My (Almost Free) Faux Fireplace

The day after Thanksgiving, I got the urge to do a Christmas craft. I had the day off, just chilling at home and I wanted to make something. Almost everything I create is digital and I knew I wanted to make some physical for a change.

I had two criteria: 1. I didn’t want to leave my house for the materials. 2. I didn’t want to spend money on the materials. I guess those two kind of go together.

Anyways, I had seen a cardboard fireplace made from boxes, and I decided to make one! There are lots of other tutorials out there on cardboard fireplaces, but since it had to meet my criteria of being from materials I already had and basically free, I just used them for inspiration and then made it up my own as I went. I call it almost free, because I did end up needing to buy a bit more Modge Podge. Considering most of the materials were headed for our recycling bin, I think it’s still a win.

I shared a photo on Facebook and Instagram yesterday and a few people asked me how I went about it. This is my mediocre tutorial– I’m not used to writing tutorials for crafty stuff!! On top of that, I did just sort of “wing it”.  But, perhaps if someone else decides to tackle this project, it will be helpful.


  • Several boxes. One thin, rectangular one for the actual fireplace(33x26x8). 3 exact same size ones for the mantle(13x11x6) and a couple of long skinny ones for the chimney(approx. 18x12x5). If you cannot find a perfectly large box, see my notes in step one for another idea.
  • White scrap paper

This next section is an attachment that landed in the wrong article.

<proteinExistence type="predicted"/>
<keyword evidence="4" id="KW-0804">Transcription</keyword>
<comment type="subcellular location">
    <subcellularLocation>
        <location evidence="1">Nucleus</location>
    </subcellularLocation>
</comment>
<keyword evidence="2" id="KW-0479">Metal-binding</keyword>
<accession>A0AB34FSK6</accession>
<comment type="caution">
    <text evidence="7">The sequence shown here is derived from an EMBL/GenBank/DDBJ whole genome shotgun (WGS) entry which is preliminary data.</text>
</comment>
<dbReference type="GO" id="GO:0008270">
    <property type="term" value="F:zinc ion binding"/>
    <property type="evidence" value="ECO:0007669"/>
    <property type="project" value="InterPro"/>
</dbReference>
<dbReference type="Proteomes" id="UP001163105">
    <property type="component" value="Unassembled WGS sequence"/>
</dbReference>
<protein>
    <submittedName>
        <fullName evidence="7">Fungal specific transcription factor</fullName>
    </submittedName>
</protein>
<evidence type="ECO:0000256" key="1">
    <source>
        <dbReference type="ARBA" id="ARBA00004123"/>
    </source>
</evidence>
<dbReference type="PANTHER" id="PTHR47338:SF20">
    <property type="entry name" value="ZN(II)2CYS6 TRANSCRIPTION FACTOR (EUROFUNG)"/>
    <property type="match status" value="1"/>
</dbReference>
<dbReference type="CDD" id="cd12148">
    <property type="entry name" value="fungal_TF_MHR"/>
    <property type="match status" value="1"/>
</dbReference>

• Brown packing paper
  • Boxcutter
  • Scissors
  • Glue
  • Modpodge
  • Duct Tape– ideally black
  • Packing tape or scotch tape
  • 3 different colors of red and orange cardstock
  • paper towel and toilet paper tubes
  • brown and orange paint
  • paint brush(es)
  • black permanent marker
  • one string of Christmas lights

Whew, that seems like a lot of stuff! But, it’s really not that bad– I just grabbed random supplies as I went. I have a few thoughts on how you could substitute different items, especially if you want to make it easier or you need to buy supplies anyways.

Here are the steps:

  1. Choose your big box. I originally either got it from a napkin shipment or from a canvas shipment– not sure anymore. It is about 33″x26″x8″.  Note: if you can’t find a big box like this, you could make a frame from several smaller boxes(like this). I think it would be harder to get a nice arch for the opening, although perhaps you could cut the front out of another piece of cardboard and tape that to the front.